### Created: May 12^{th}, 2018 | Hotfix 22.19.1

### Last Updated: September 16^{th}, 2020 | Hotfix 29.0.8.1

- Major overhaul to the MatLab code
- simul.m is now significantly faster and more efficient, changed plots to be bar graphs, more user friendly, and many small fixes and error corrections.

Hello and welcome to my discussion and explanation behind the mysterious Warframe run numbers! It's come to my attention that there are some questions, and general disagreements, behind these numbers so I made this blog to hopefully satisfy all your mathematical concerns.

**DEFINITIONS**

First, before we get to the nitty-gritty stuff we should define some key terms to get rid of any confusion and dismiss some overly-literal misinterpretations.

1. **"at least once"**: This sounds pretty straight forward but I want to make sure the concept of receiving each component at least once is crystal clear. Let's take Excalibur's page as an example:

Drop | Chance | Expected | Nearly Guaranteed |
---|---|---|---|

Chassis Blueprint | 38.72% | 6 – 7 | 27 ± 9 |

Neuroptics Blueprint | 38.72% | ||

Systems Blueprint | 22.56% |

In essence, what these values are saying is that in a *total* of 6-7 runs you are expected to receive at least one Neuroptics, at least one Chassis, and at least once Systems component. This is *not* saying that 6-7 runs are needed for *each* individual component; i.e not 18-21 runs in total for all three components.

2. **Expected**: This means the *average* number of runs across the playerbase. In other words, the statistically average player will receive all Warframe components in question at least once in number of runs.

3. **Nearly Guaranteed**: This term is probably the one that needs the most clarification. What this describes is the number of runs a player would need to give a higher *probability* of receiving a component at least once. Notice the emphasis and use of "probability" as opposed to "drop chance". Increasing the number of runs **does not** increase the drop chance of a component, but rather, it increases the probability for a component to have dropped already.

The easiest analogy to this is thinking about flipping a coin. A coin always has a 50% chance to either land on heads or tails when flipping it, and much like drop chances, this 50% chance does not change no matter how many times the coin is flipped. Each flip will always have a 50% chance to be either heads or tails. However, consider the question "*If I flip a coin 2 times, what is the probability that it lands on heads at least once*". The chance per flip may be 50% for heads, but the probability that it lands on heads at least once within those two throws *is not* 50%, it would in fact be 75%.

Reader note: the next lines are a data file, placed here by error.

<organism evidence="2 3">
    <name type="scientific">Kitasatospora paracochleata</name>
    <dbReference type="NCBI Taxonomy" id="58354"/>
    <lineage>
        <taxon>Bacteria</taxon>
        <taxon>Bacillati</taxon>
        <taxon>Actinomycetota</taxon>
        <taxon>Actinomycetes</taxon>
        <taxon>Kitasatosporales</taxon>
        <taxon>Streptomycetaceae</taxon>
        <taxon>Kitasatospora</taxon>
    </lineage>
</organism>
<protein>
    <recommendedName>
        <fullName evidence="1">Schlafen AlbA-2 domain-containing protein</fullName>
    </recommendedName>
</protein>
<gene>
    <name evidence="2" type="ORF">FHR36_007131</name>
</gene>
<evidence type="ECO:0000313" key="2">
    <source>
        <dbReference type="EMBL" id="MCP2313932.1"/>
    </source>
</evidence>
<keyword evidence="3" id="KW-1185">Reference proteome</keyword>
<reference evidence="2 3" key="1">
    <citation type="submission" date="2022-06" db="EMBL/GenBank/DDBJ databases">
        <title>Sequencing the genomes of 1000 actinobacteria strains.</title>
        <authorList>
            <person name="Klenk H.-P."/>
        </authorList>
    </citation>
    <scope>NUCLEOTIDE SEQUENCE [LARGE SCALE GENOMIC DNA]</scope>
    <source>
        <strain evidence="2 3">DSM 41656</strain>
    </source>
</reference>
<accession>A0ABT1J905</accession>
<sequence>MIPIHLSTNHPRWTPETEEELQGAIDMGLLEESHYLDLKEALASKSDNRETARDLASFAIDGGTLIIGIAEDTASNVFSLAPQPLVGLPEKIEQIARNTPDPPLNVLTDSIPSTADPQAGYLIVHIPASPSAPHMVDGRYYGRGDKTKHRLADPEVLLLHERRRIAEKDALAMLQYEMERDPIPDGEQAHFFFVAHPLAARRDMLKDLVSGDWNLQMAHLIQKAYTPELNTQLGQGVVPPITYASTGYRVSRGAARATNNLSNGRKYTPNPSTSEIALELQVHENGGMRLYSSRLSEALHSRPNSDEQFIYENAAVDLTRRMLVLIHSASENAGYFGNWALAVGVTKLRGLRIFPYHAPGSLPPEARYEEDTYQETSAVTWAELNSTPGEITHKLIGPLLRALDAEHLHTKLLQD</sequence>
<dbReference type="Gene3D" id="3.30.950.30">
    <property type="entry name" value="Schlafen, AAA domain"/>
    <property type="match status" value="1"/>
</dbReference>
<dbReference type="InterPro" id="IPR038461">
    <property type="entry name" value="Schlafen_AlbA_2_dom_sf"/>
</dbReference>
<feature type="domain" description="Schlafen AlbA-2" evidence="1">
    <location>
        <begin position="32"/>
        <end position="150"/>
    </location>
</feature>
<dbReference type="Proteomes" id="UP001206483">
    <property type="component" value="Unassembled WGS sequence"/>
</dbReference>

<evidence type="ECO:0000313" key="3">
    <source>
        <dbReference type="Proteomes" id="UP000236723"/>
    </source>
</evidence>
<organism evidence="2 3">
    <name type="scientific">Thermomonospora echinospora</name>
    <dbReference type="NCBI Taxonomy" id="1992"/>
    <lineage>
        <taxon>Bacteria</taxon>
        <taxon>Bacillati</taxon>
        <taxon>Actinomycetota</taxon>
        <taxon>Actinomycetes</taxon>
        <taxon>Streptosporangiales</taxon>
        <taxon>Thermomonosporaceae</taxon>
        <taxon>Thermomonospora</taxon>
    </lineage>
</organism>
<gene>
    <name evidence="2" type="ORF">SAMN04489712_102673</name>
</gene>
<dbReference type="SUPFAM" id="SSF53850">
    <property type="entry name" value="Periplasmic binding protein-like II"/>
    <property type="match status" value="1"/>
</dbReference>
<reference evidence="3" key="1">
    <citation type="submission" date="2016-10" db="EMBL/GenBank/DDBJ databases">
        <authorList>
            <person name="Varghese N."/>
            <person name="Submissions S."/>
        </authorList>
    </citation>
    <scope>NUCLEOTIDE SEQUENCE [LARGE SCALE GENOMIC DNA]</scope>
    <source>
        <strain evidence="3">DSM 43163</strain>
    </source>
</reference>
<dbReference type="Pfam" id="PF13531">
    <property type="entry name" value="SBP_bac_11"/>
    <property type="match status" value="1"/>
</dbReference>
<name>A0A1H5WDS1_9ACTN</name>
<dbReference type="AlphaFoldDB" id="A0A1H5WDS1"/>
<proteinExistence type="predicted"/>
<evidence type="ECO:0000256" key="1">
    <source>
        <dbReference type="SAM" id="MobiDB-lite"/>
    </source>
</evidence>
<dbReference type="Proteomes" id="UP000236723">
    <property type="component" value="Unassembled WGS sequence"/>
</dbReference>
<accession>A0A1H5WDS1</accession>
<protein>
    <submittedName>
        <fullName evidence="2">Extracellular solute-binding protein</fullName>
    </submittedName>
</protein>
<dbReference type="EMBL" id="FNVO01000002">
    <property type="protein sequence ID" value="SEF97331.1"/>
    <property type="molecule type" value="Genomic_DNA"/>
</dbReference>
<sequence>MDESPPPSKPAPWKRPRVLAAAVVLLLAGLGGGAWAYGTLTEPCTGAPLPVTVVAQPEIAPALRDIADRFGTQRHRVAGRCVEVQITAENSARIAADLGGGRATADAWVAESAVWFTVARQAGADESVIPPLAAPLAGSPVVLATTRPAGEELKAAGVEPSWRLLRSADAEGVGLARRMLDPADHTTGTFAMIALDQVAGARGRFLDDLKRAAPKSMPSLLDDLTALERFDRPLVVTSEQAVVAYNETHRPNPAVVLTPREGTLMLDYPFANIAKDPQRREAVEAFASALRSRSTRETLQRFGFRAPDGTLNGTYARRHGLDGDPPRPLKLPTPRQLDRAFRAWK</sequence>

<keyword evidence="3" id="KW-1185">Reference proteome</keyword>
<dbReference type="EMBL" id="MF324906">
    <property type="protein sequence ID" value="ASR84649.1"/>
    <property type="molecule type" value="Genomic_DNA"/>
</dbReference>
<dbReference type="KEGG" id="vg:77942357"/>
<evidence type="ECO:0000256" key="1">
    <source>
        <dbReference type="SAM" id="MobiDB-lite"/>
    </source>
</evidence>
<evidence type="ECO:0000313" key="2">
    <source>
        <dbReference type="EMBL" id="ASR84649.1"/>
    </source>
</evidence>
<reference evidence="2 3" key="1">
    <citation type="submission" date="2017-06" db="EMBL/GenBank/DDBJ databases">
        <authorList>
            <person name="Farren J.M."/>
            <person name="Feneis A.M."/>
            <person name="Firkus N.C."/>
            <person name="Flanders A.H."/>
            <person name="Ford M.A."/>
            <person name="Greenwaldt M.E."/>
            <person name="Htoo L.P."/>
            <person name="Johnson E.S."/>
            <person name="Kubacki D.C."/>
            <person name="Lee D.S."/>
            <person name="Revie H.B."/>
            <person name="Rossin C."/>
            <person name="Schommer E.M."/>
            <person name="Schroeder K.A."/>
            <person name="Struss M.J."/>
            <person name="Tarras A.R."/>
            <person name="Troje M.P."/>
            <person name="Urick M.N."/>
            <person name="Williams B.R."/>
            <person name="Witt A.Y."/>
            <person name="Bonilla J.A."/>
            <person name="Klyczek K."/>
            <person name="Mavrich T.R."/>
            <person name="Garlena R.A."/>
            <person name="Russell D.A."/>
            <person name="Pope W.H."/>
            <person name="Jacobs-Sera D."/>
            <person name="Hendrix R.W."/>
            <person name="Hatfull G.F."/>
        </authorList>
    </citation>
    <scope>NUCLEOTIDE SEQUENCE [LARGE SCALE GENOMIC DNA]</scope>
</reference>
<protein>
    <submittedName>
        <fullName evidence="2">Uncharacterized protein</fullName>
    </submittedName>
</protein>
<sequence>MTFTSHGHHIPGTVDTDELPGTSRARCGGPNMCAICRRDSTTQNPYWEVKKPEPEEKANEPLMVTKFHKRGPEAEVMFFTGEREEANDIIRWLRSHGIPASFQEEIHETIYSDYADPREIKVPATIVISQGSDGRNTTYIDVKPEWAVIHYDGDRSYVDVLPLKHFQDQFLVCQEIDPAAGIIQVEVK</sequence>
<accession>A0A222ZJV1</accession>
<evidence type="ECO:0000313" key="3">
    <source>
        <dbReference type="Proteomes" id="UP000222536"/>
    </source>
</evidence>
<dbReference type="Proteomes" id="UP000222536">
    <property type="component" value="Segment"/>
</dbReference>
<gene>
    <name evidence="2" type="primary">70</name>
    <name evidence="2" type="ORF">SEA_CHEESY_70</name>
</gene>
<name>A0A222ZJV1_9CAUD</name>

If you flip the coin thrice the probability for it to have landed on heads at least once within that time now goes up to 87.5%. Four times will result in a probability of 93.75%. 25 times will result in a probability of 99.99999702% (one might say it's *nearly guaranteed* at that point). Remember, the coin itself is not changing, each flip still has a 50% chance to be heads, but you have increasingly larger probabilities to have gotten heads after each flip.

With this in mind, the purpose of "Nearly Guaranteed" is to tell you the number of runs a player needs for a 99% - 99.99% certainty of having received each component in question *at least once*. More specifically, in Excalibur's example above, 27 runs are needed for a 99.9% probability, 18 runs are needed for a 99% probability, and 36 runs are needed for a 99.99% probability.

**MATH**

Okay, now that the boring stuff is out of the way, we can get more into the actual math and statistics of these run stats. For this we will consider three different types of frames.

## Type 1

Type 1's are the frames that drop from a single source; e.g each Excal component drops from Lieutenant Lech Kril on War, Mars. To calculate our numbers we will first find the average chance for each part.

For the following example:

Drop chance for Neuroptics =

Drop chance for Chassis =

Drop chance for Systems =

You start out with zero Excal components.

The chance of you receiving a component you do not already own when killing Kril is:

You now have one Excal component, two remain.

The chance of you receiving a component you do not already own is:

You now have two Excal components, one remains.

The chance of you receiving a component you do not already own is:

Now that we have the average chances we can simply calculate the Expected number of runs with basic math.